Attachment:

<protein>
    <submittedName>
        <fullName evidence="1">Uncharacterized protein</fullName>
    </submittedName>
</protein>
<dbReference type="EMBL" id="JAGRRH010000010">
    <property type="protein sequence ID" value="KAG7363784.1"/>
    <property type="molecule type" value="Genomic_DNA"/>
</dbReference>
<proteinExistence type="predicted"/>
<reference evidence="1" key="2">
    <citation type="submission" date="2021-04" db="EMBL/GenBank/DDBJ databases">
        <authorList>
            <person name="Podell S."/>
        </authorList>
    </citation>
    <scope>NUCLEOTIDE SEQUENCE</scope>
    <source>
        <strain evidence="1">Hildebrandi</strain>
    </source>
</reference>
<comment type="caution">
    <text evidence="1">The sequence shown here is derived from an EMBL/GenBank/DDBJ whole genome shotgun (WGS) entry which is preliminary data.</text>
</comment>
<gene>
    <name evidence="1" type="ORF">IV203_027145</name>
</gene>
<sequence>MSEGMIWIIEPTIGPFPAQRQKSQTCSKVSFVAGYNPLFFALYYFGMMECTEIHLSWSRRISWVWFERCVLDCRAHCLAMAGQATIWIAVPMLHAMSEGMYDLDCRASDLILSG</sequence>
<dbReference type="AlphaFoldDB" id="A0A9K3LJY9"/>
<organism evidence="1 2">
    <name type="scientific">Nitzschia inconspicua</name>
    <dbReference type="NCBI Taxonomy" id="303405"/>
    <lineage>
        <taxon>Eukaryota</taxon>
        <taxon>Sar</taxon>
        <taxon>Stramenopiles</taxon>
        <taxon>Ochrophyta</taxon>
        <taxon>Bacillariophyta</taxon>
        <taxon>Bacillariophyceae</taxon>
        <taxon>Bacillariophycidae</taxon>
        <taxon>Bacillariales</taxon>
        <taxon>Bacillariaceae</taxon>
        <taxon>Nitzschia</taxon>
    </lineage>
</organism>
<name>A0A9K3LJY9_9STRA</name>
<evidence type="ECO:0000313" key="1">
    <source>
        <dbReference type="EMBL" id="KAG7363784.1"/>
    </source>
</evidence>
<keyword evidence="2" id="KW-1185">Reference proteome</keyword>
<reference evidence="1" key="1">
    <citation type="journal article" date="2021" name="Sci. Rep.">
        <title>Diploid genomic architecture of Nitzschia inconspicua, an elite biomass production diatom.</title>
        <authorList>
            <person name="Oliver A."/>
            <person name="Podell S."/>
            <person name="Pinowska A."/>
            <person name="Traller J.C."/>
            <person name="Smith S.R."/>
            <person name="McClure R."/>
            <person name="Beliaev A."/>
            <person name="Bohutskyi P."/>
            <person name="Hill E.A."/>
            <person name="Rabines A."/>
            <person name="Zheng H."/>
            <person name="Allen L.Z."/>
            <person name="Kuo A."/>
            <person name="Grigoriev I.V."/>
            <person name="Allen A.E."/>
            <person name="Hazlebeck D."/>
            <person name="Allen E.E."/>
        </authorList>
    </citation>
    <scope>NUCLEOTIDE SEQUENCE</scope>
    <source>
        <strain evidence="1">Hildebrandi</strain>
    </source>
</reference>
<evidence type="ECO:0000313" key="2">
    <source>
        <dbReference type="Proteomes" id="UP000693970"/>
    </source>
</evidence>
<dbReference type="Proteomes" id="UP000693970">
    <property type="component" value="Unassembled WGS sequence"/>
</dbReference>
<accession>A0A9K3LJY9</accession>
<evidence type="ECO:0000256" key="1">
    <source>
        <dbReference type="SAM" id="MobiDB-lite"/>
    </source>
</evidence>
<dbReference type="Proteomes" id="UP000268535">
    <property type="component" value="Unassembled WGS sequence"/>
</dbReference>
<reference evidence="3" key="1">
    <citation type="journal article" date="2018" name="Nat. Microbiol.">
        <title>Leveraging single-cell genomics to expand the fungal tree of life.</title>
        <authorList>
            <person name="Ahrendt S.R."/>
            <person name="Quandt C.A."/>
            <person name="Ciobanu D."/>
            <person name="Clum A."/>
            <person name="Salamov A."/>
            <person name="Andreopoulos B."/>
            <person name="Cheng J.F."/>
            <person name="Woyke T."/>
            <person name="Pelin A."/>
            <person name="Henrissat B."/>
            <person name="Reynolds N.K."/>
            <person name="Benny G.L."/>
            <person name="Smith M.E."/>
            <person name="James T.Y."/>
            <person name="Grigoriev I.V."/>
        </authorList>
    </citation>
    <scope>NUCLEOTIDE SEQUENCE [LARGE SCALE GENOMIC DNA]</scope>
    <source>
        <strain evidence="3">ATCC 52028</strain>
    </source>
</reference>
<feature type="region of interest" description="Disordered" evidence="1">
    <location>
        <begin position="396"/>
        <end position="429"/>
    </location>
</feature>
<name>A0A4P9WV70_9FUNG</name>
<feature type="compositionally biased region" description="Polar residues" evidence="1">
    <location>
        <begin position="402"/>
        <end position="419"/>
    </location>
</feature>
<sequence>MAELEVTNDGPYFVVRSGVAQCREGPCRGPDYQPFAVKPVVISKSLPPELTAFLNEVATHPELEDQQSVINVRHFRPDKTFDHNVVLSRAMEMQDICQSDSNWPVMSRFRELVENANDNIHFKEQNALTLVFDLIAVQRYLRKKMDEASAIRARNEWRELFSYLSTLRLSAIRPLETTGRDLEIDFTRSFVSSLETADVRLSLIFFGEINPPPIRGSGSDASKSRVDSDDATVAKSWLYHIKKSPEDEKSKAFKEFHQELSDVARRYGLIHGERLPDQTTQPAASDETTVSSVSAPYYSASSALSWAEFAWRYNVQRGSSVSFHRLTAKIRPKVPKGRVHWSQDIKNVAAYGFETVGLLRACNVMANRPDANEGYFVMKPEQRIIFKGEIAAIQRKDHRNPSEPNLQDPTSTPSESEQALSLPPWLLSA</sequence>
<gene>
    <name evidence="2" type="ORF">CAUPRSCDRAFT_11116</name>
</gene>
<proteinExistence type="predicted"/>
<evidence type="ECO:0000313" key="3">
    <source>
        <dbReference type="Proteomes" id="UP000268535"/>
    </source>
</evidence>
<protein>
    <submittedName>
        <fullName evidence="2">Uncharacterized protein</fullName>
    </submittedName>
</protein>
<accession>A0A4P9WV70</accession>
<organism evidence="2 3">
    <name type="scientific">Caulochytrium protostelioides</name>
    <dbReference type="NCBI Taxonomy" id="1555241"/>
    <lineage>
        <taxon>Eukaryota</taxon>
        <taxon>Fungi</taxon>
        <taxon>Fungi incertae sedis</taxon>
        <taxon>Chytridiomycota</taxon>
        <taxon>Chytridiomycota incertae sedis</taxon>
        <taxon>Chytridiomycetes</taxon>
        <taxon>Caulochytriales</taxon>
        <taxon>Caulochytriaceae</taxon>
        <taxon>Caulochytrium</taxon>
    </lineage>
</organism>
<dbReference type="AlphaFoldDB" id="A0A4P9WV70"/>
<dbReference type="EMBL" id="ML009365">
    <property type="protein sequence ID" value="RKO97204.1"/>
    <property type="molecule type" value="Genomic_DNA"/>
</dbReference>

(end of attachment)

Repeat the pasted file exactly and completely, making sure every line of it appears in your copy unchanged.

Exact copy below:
<protein>
    <submittedName>
        <fullName evidence="1">Uncharacterized protein</fullName>
    </submittedName>
</protein>
<dbReference type="EMBL" id="JAGRRH010000010">
    <property type="protein sequence ID" value="KAG7363784.1"/>
    <property type="molecule type" value="Genomic_DNA"/>
</dbReference>
<proteinExistence type="predicted"/>
<reference evidence="1" key="2">
    <citation type="submission" date="2021-04" db="EMBL/GenBank/DDBJ databases">
        <authorList>
            <person name="Podell S."/>
        </authorList>
    </citation>
    <scope>NUCLEOTIDE SEQUENCE</scope>
    <source>
        <strain evidence="1">Hildebrandi</strain>
    </source>
</reference>
<comment type="caution">
    <text evidence="1">The sequence shown here is derived from an EMBL/GenBank/DDBJ whole genome shotgun (WGS) entry which is preliminary data.</text>
</comment>
<gene>
    <name evidence="1" type="ORF">IV203_027145</name>
</gene>
<sequence>MSEGMIWIIEPTIGPFPAQRQKSQTCSKVSFVAGYNPLFFALYYFGMMECTEIHLSWSRRISWVWFERCVLDCRAHCLAMAGQATIWIAVPMLHAMSEGMYDLDCRASDLILSG</sequence>
<dbReference type="AlphaFoldDB" id="A0A9K3LJY9"/>
<organism evidence="1 2">
    <name type="scientific">Nitzschia inconspicua</name>
    <dbReference type="NCBI Taxonomy" id="303405"/>
    <lineage>
        <taxon>Eukaryota</taxon>
        <taxon>Sar</taxon>
        <taxon>Stramenopiles</taxon>
        <taxon>Ochrophyta</taxon>
        <taxon>Bacillariophyta</taxon>
        <taxon>Bacillariophyceae</taxon>
        <taxon>Bacillariophycidae</taxon>
        <taxon>Bacillariales</taxon>
        <taxon>Bacillariaceae</taxon>
        <taxon>Nitzschia</taxon>
    </lineage>
</organism>
<name>A0A9K3LJY9_9STRA</name>
<evidence type="ECO:0000313" key="1">
    <source>
        <dbReference type="EMBL" id="KAG7363784.1"/>
    </source>
</evidence>
<keyword evidence="2" id="KW-1185">Reference proteome</keyword>
<reference evidence="1" key="1">
    <citation type="journal article" date="2021" name="Sci. Rep.">
        <title>Diploid genomic architecture of Nitzschia inconspicua, an elite biomass production diatom.</title>
        <authorList>
            <person name="Oliver A."/>
            <person name="Podell S."/>
            <person name="Pinowska A."/>
            <person name="Traller J.C."/>
            <person name="Smith S.R."/>
            <person name="McClure R."/>
            <person name="Beliaev A."/>
            <person name="Bohutskyi P."/>
            <person name="Hill E.A."/>
            <person name="Rabines A."/>
            <person name="Zheng H."/>
            <person name="Allen L.Z."/>
            <person name="Kuo A."/>
            <person name="Grigoriev I.V."/>
            <person name="Allen A.E."/>
            <person name="Hazlebeck D."/>
            <person name="Allen E.E."/>
        </authorList>
    </citation>
    <scope>NUCLEOTIDE SEQUENCE</scope>
    <source>
        <strain evidence="1">Hildebrandi</strain>
    </source>
</reference>
<evidence type="ECO:0000313" key="2">
    <source>
        <dbReference type="Proteomes" id="UP000693970"/>
    </source>
</evidence>
<dbReference type="Proteomes" id="UP000693970">
    <property type="component" value="Unassembled WGS sequence"/>
</dbReference>
<accession>A0A9K3LJY9</accession>
<evidence type="ECO:0000256" key="1">
    <source>
        <dbReference type="SAM" id="MobiDB-lite"/>
    </source>
</evidence>
<dbReference type="Proteomes" id="UP000268535">
    <property type="component" value="Unassembled WGS sequence"/>
</dbReference>
<reference evidence="3" key="1">
    <citation type="journal article" date="2018" name="Nat. Microbiol.">
        <title>Leveraging single-cell genomics to expand the fungal tree of life.</title>
        <authorList>
            <person name="Ahrendt S.R."/>
            <person name="Quandt C.A."/>
            <person name="Ciobanu D."/>
            <person name="Clum A."/>
            <person name="Salamov A."/>
            <person name="Andreopoulos B."/>
            <person name="Cheng J.F."/>
            <person name="Woyke T."/>
            <person name="Pelin A."/>
            <person name="Henrissat B."/>
            <person name="Reynolds N.K."/>
            <person name="Benny G.L."/>
            <person name="Smith M.E."/>
            <person name="James T.Y."/>
            <person name="Grigoriev I.V."/>
        </authorList>
    </citation>
    <scope>NUCLEOTIDE SEQUENCE [LARGE SCALE GENOMIC DNA]</scope>
    <source>
        <strain evidence="3">ATCC 52028</strain>
    </source>
</reference>
<feature type="region of interest" description="Disordered" evidence="1">
    <location>
        <begin position="396"/>
        <end position="429"/>
    </location>
</feature>
<name>A0A4P9WV70_9FUNG</name>
<feature type="compositionally biased region" description="Polar residues" evidence="1">
    <location>
        <begin position="402"/>
        <end position="419"/>
    </location>
</feature>
<sequence>MAELEVTNDGPYFVVRSGVAQCREGPCRGPDYQPFAVKPVVISKSLPPELTAFLNEVATHPELEDQQSVINVRHFRPDKTFDHNVVLSRAMEMQDICQSDSNWPVMSRFRELVENANDNIHFKEQNALTLVFDLIAVQRYLRKKMDEASAIRARNEWRELFSYLSTLRLSAIRPLETTGRDLEIDFTRSFVSSLETADVRLSLIFFGEINPPPIRGSGSDASKSRVDSDDATVAKSWLYHIKKSPEDEKSKAFKEFHQELSDVARRYGLIHGERLPDQTTQPAASDETTVSSVSAPYYSASSALSWAEFAWRYNVQRGSSVSFHRLTAKIRPKVPKGRVHWSQDIKNVAAYGFETVGLLRACNVMANRPDANEGYFVMKPEQRIIFKGEIAAIQRKDHRNPSEPNLQDPTSTPSESEQALSLPPWLLSA</sequence>
<gene>
    <name evidence="2" type="ORF">CAUPRSCDRAFT_11116</name>
</gene>
<proteinExistence type="predicted"/>
<evidence type="ECO:0000313" key="3">
    <source>
        <dbReference type="Proteomes" id="UP000268535"/>
    </source>
</evidence>
<protein>
    <submittedName>
        <fullName evidence="2">Uncharacterized protein</fullName>
    </submittedName>
</protein>
<accession>A0A4P9WV70</accession>
<organism evidence="2 3">
    <name type="scientific">Caulochytrium protostelioides</name>
    <dbReference type="NCBI Taxonomy" id="1555241"/>
    <lineage>
        <taxon>Eukaryota</taxon>
        <taxon>Fungi</taxon>
        <taxon>Fungi incertae sedis</taxon>
        <taxon>Chytridiomycota</taxon>
        <taxon>Chytridiomycota incertae sedis</taxon>
        <taxon>Chytridiomycetes</taxon>
        <taxon>Caulochytriales</taxon>
        <taxon>Caulochytriaceae</taxon>
        <taxon>Caulochytrium</taxon>
    </lineage>
</organism>
<dbReference type="AlphaFoldDB" id="A0A4P9WV70"/>
<dbReference type="EMBL" id="ML009365">
    <property type="protein sequence ID" value="RKO97204.1"/>
    <property type="molecule type" value="Genomic_DNA"/>
</dbReference>